Connect and receive data from RTL

The initialization of RTC is as follows:
RCC_APB2PeriphClockCmd(RCC_APB2Periph_ADC1 | RCC_APB2Periph_SYSCFG, ENABLE);
RCC_LSEConfig(RCC_LSE_ON); //do not touch LSE to prevent RTC calendar reset
while (RCC_GetFlagStatus(RCC_FLAG_LSERDY) == RESET) {}

Problem: RTC was also reset during reset. The code snippet taken from the demo did something with the LSE - this also reset RTC.
Reading data:
RTC_DateTypeDef RTCDateStr;
RTC_TimeTypeDef RTCTimeStr;
RTC_GetTime(RTC_Format_BIN, &RTCTimeStr);
RTC_GetDate(RTC_Format_BIN, &RTCDateStr);
sprintf(strDisp, "%02d/%02d/%02d %02d:%02d:%02d", RTCDateStr.RTC_Year, RTCDateStr.RTC_Month, RTCDateStr.RTC_Date, RTCTimeStr.RTC_Hours, RTCTimeStr.RTC_Minutes, RTCTimeStr.RTC_Seconds);

Then two new “or” tasks turned out: turn on the ionistor in the microcircuit’s power circuit and switch to “sleep mode” when the supply voltage drops, or attach an external RTC. I think to try both methods ...

DS18B20 Digital Temperature Sensor Connection

Thanks to the articles Stm32 + 1-wire + DMA (continued) and Stm32 + 1-wire + DMA , the onewire.c library was added, but for the STM32L152 processor, port initialization looks a little different:
GPIO_InitStructure.GPIO_Pin = GPIO_Pin_2;
GPIO_InitStructure.GPIO_Mode = GPIO_Mode_AF;
GPIO_InitStructure.GPIO_Speed = GPIO_Speed_40MHz;
GPIO_InitStructure.GPIO_OType = GPIO_OType_PP;
GPIO_InitStructure.GPIO_PuPd  = GPIO_PuPd_UP;
GPIO_Init(GPIOA, &GPIO_InitStructure);          
GPIO_InitStructure.GPIO_Pin = GPIO_Pin_3;
GPIO_Init(GPIOA, &GPIO_InitStructure);          

The connection diagram is taken from the datasheet:

Using the article “Search for devices” , the ability to connect several devices to the one-wire bus was added. The resolution of the DS18B20 when reading all 12 bits is 0.0625 degrees Celsius.

Connecting the HCH1000 Capacitive Sensor

You can measure capacitance in different ways, the simplest method is to charge and monitor the voltage drop, taking the time to calculate the capacitance, or evaluate the capacitance by the resistance to alternating current. Honeywell kindly provided a datasheet in which the sensor was the reference value in the generator at 555. I resorted to the last method by assembling a simple generator: It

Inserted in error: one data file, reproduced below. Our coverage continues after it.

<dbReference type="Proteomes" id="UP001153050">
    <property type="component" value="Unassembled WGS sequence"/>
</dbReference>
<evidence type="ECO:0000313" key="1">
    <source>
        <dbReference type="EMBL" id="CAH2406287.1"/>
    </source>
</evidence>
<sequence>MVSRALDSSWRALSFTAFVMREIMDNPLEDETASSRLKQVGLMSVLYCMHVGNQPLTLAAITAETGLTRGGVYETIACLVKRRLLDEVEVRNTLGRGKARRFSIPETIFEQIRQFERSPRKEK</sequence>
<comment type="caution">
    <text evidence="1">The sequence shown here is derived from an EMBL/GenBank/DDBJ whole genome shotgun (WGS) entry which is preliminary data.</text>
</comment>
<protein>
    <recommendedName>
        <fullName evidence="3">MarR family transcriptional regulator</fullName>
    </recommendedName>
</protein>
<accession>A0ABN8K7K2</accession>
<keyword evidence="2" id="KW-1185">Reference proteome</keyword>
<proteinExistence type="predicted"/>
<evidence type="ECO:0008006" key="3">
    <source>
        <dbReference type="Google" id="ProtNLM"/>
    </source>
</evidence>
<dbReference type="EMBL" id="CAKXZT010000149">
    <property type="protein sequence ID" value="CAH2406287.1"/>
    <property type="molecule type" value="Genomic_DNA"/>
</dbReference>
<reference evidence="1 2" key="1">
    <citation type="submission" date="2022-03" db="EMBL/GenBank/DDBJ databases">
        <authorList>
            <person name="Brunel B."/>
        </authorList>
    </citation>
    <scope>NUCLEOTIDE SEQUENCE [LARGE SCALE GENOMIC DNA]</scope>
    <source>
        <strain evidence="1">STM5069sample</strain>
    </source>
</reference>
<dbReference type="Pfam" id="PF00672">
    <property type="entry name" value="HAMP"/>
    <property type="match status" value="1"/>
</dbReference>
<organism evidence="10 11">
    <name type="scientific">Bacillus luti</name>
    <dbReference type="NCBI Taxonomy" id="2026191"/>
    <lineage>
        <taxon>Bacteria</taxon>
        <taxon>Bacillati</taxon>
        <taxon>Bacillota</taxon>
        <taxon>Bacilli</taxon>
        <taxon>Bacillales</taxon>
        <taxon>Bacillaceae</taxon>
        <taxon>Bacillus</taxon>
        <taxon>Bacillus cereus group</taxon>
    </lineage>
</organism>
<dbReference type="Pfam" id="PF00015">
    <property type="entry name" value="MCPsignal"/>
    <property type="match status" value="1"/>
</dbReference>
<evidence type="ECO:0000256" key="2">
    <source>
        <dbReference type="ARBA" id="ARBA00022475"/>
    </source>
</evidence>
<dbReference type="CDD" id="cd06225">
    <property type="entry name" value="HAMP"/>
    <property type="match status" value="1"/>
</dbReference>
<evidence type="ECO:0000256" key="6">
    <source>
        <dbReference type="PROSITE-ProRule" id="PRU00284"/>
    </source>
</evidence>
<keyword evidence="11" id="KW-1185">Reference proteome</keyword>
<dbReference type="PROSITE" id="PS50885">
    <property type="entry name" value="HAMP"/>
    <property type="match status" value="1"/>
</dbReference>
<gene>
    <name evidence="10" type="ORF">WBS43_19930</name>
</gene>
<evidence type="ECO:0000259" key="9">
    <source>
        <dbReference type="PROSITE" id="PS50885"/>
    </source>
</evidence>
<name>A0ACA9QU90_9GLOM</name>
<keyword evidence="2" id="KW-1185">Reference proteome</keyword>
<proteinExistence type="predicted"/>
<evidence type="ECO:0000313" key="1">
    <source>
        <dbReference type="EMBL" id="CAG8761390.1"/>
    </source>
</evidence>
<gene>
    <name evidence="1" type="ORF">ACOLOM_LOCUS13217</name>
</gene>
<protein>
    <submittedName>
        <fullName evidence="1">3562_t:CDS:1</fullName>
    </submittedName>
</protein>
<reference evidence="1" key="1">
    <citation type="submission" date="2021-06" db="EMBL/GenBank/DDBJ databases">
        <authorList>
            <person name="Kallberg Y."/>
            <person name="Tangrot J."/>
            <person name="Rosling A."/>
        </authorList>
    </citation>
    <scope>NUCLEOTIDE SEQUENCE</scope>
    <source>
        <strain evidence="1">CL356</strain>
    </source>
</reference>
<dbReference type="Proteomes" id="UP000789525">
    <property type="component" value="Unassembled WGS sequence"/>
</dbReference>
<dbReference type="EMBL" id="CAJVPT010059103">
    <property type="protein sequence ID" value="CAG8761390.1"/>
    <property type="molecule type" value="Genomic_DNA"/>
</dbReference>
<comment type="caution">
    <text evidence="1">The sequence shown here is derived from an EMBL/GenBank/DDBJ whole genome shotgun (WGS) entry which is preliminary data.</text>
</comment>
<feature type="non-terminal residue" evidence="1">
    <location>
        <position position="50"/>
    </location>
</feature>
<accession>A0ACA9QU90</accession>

was not difficult to calculate the frequency. The STM32L152 has several timers that can work in the PWM signal capture mode. Details here .
The difference turned out, as in the case of one-wire port configuration:
GPIO_InitStructure.GPIO_Pin = GPIO_Pin_1;                               
GPIO_InitStructure.GPIO_Mode = GPIO_Mode_AF;
GPIO_InitStructure.GPIO_OType = GPIO_OType_PP;
GPIO_InitStructure.GPIO_PuPd  = GPIO_PuPd_UP;
GPIO_InitStructure.GPIO_Speed = GPIO_Speed_40MHz;
GPIO_Init(GPIOA, &GPIO_InitStructure);

Otherwise, everything in the text in the interrupt subtracts the values ​​of the counters, we get the length of the period, multiplied by the coefficient is the capacity, from the capacity according to the graphs of the sensor we switched to humidity.

HSF1000 piezoelectric sensor connection

I connected the sensor to Vref, GND and to the ADC input. Experience has shown that the accuracy of a 12-bit ADC was not enough to evaluate a useful signal. Connecting the AD8555 instrumentation amplifier in a standard way to the sensor bore fruit. The gain of 10 times was enough to raise the signal level to 0.7V.

Here is the main screen of the device

values ​​on the lines:
1. date time from internal RTL;
2. duty cycle and signal period from the generator, as well as the number of one-wire devices found;
3. humidity sensor capacity and humidity;
4. one-wire identifier;
5. temperature value;
6. voltage value;
7. value of crystal temperature;
8. pressure value.

Project sources here